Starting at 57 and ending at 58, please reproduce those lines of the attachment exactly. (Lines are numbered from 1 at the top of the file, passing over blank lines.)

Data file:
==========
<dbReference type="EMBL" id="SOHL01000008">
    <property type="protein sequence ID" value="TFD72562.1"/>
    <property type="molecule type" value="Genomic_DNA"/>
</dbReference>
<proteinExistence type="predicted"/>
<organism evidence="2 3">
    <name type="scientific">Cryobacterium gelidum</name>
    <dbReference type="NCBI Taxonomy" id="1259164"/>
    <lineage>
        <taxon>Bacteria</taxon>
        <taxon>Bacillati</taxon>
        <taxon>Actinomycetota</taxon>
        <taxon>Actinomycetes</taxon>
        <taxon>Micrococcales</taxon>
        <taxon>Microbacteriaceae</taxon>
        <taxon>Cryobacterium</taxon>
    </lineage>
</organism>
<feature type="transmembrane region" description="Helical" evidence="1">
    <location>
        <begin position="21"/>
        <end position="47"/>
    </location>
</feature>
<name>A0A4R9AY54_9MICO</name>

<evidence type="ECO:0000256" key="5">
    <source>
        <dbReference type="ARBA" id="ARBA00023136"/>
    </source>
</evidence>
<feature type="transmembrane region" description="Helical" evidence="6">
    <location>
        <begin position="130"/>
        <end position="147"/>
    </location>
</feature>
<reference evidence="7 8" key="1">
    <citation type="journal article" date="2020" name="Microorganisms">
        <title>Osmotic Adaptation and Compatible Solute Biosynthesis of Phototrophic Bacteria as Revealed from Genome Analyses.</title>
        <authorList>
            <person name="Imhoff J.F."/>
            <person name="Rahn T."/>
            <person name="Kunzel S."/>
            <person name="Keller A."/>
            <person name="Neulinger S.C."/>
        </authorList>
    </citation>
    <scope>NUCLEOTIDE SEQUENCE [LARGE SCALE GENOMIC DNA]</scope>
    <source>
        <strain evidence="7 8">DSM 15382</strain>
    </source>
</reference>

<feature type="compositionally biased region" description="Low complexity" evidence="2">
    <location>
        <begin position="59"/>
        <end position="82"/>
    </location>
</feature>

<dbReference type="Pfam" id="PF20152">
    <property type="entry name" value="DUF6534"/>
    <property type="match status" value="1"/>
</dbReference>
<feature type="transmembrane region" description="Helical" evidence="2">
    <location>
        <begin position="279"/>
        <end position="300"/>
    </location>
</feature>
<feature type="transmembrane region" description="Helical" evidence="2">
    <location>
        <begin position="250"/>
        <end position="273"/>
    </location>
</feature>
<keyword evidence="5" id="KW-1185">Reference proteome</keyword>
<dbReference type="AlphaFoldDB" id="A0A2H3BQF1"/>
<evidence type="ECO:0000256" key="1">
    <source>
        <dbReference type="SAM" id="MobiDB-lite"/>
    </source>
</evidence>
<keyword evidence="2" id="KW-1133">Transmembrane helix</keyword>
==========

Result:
    </location>
</feature>